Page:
Our research project will explore cost-effective traction solutions for sustainable railway futures in Sub-Saharan African low-income countries. Using models and simulations of relevant case studies, we will investigate solutions that address their technical lifecycle requirements, taking into account the social, economic, and geopolitical contexts.
More importantly, we will develop a robust capacity building stream for knowledge transfer, producing online content and holding workshops in the continent to upskill the local workforce in the new technologies.
Key stakeholder engagement
Our project builds on a partnership with the Nigerian Ministry for Transportation to extend our reach into Sub-Saharan African countries. We have engaged with over 30 stakeholders from various countries in the continent, including railway operators, decision makers, and industry representatives. However, we aim to expand our contact list to further our dissemination activities and promote the uptake of our research outputs.
Even though railway transport is considerably more energy efficient than transporting people and goods by road, diesel as the dominant fuel is harmful to the environment and is likely to be phased out in the next decades. The current alternative of electrification is very expensive and unlikely to offer cost-effectiveness. Therefore, our project will highlight and develop new possibilities that are cost-effective and can leapfrog the technology development curves of traction systems, so that low-income countries can accelerate their regional competitiveness while minimising their environmental impacts.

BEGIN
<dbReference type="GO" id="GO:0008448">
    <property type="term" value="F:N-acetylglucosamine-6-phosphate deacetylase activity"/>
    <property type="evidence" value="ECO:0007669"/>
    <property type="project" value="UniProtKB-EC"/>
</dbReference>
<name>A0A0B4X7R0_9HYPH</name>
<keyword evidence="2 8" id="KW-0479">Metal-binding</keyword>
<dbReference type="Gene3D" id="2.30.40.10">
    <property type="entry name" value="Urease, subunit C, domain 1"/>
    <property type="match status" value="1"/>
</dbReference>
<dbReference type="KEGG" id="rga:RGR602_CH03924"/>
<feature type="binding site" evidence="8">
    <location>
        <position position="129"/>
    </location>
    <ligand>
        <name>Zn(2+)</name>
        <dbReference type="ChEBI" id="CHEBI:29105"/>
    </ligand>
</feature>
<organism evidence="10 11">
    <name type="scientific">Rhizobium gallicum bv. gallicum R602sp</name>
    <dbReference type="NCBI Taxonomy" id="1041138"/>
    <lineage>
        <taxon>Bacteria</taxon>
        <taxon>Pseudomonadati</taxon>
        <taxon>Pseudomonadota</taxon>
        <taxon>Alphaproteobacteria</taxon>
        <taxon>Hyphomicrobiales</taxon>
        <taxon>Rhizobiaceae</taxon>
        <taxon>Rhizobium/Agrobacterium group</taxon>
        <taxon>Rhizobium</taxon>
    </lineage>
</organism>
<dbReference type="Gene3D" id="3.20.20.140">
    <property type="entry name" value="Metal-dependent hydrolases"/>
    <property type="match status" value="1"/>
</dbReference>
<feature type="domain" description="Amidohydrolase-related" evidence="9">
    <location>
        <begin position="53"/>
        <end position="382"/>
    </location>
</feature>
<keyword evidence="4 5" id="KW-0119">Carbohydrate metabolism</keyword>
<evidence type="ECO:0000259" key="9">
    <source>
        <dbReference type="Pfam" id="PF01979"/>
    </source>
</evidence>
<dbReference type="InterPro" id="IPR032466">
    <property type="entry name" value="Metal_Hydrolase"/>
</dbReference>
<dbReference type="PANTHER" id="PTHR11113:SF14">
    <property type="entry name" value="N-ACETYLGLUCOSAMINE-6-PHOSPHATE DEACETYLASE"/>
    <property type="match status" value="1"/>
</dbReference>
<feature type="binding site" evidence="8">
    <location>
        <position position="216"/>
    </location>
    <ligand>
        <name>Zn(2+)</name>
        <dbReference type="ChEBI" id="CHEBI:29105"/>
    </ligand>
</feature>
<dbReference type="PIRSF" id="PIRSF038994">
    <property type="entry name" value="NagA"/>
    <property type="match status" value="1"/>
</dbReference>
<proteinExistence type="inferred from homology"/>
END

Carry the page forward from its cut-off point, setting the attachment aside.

Professor of Railway Systems
Head of School of Engineering
Director of the Birmingham Centre for Railway Research and Education
Department of Electronic, Electrical and Systems Engineering
Clive is Professor of Railway Systems at the University of Birmingham and Director of the Birmingham Centre for Railway Research and Education. Over the last 14 years he has developed a broad portfolio of research aimed at improving the performance of railway systems. He leads the University’s contribution in a number of large EPSRC, European Commission and industry funded projects. He ...
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